Microplastics Are a Major Source of Plastic Pollution
Nearly all plastics are made from fossil fuels. These plastics are not biodegradable, meaning they do not decompose. When plastic objects end up as litter, they break down into tiny pieces when exposed to sunlight and other elements. These tiny particles are called “microplastics,” and they’ve been found in animals, soils, water, and in humans all around the world. According to a study by the University of Newcastle, in Australia, people around the world ingest an average of around 2,000 microplastic particles a week, equivalent to the weight of a credit card.
Microplastics Contaminate Compost
Microfragments of plastic are turning up in our soil, and contaminated compost is one big culprit. Why? Some composting programs in the US and Canada allow residents to include plastic-coated paper products in their compost collection bins—items like milk cartons, coated paper plates, coffee cups, and take-out boxes.
Once composted, these products shed macro- and microfragments of plastic that do not biodegrade and may be ingested by living organisms. Microplastics are known to accumulate persistent organic pollutants that can be transferred to the bodies of living things. We can expect these fragments to persist indefinitely and to be so widely dispersed that it will be impossible to clean them up.
Compost collection programs and compost facilities must exclude plastic-coated paper products from their guidelines to prevent future harm!
Read more about the research from Woods End Laboratories and Eco-Cycle that shows the plastic coatings on these products break apart when composted but do not disappear and are not biodegraded by microorganisms. Read the full report or the executive summary.
Help keep our soils healthy and microplastic-free!
You can help keep compost clean by consulting your local compost guidelines. As compost facilities across the nation struggle with contamination in compost streams, adhering to local compost guidelines is an important first step. Note that some compost facilities are simplifying what they accept in curbside compost bins to only the most nutrient-rich materials: food scraps and yard trimmings. For example, A1 Organics, the compost manufacturer for Colorado’s Front Range communities, has stopped accepting certified compostable service ware, paper towels and napkins, etc., and are only accepting food scraps or yard trimmings. If your local guidelines DO permit compostable papers, make sure you do not put plastic-coated products in your compost bin. Follow these easy steps:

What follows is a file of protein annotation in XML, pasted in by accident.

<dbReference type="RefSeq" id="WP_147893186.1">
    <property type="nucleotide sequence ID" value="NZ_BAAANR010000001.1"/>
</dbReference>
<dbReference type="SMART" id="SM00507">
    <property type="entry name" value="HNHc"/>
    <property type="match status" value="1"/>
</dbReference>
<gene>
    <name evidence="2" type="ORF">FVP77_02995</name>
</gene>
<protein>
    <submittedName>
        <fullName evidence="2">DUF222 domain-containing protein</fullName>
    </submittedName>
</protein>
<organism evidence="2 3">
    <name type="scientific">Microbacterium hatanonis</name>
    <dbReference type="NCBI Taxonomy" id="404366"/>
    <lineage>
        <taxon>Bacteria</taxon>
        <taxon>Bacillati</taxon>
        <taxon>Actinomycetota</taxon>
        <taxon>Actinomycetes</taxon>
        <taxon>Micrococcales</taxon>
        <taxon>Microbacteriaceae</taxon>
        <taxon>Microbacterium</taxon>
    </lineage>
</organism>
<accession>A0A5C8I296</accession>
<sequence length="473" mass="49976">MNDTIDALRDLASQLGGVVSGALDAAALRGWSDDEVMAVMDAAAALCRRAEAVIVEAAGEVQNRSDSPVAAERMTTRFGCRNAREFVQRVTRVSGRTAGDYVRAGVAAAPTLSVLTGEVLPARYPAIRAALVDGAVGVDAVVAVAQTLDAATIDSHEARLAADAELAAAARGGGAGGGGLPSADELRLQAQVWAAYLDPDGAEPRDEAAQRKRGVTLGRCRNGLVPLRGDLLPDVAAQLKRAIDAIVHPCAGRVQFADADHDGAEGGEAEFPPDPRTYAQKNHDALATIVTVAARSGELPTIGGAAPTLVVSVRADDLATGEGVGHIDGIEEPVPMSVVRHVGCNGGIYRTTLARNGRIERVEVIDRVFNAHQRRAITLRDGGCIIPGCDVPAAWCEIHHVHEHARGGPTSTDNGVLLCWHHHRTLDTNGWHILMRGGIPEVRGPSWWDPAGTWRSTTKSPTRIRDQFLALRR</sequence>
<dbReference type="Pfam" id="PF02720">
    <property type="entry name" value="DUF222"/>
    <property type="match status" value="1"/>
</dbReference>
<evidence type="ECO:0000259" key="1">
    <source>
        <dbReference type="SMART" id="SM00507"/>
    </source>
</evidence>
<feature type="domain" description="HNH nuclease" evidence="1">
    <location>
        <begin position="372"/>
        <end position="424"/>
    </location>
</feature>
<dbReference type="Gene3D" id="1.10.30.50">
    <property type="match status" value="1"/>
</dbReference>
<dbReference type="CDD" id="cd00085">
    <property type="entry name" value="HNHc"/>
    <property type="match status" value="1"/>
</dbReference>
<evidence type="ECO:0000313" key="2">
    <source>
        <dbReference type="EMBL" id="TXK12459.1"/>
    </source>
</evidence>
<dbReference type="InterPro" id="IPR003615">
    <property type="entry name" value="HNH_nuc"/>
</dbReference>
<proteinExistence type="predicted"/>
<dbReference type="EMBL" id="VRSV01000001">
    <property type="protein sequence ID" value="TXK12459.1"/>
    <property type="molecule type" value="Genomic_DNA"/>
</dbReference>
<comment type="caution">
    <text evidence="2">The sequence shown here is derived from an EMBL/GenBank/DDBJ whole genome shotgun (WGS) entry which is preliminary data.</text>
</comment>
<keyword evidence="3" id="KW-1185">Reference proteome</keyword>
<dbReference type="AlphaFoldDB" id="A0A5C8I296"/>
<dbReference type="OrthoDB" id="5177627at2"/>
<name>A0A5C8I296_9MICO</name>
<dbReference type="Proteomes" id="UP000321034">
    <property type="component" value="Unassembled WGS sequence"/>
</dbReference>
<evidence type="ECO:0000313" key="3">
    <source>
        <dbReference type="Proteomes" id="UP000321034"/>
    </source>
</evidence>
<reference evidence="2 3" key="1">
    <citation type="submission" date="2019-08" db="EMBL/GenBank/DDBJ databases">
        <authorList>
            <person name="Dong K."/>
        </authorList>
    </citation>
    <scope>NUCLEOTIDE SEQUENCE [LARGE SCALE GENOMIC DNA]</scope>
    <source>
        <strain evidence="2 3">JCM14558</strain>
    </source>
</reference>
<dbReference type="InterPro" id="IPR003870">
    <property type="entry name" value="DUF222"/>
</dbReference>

- Recycle your milk and juice cartons. Carton recycling is available in most communities. Find out if your recycling program accepts cartons.
- Avoid plastic-coated paper products. Many of these disposable products can be easily avoided by bringing your own mug or take-out box. Learn more about how to Reduce Your Plastic Use.
- Throw away paper plates, cups, and take-out boxes—even those labeled “compostable.” Believe us, we HATE telling people to throw away anything, but we know it’s better to be safe than sorry when it comes to the future of our soil and our food production system. If you’re not sure if your product is actually compostable, it’s better off in the trash. Compostable service ware and compostable bags larger than 3 gallons—even those labeled as certified compostable by BPI and others—are no longer accepted in compost collection in Colorado’s Front Range communities. Learn more about changes to compost guidelines for Front Range communities here.
We have a Resource Library full of reports, presentations, and more to help you educate your friends, elected officials, fellow businesses, compost facilities, and everyone you know about the risks of plastics in our soil.
Please share these resources far and wide, but please give credit back to Eco-Cycle and Woods End Laboratories. And we’d love to hear from you on what else you could use to spread the word. Let us know.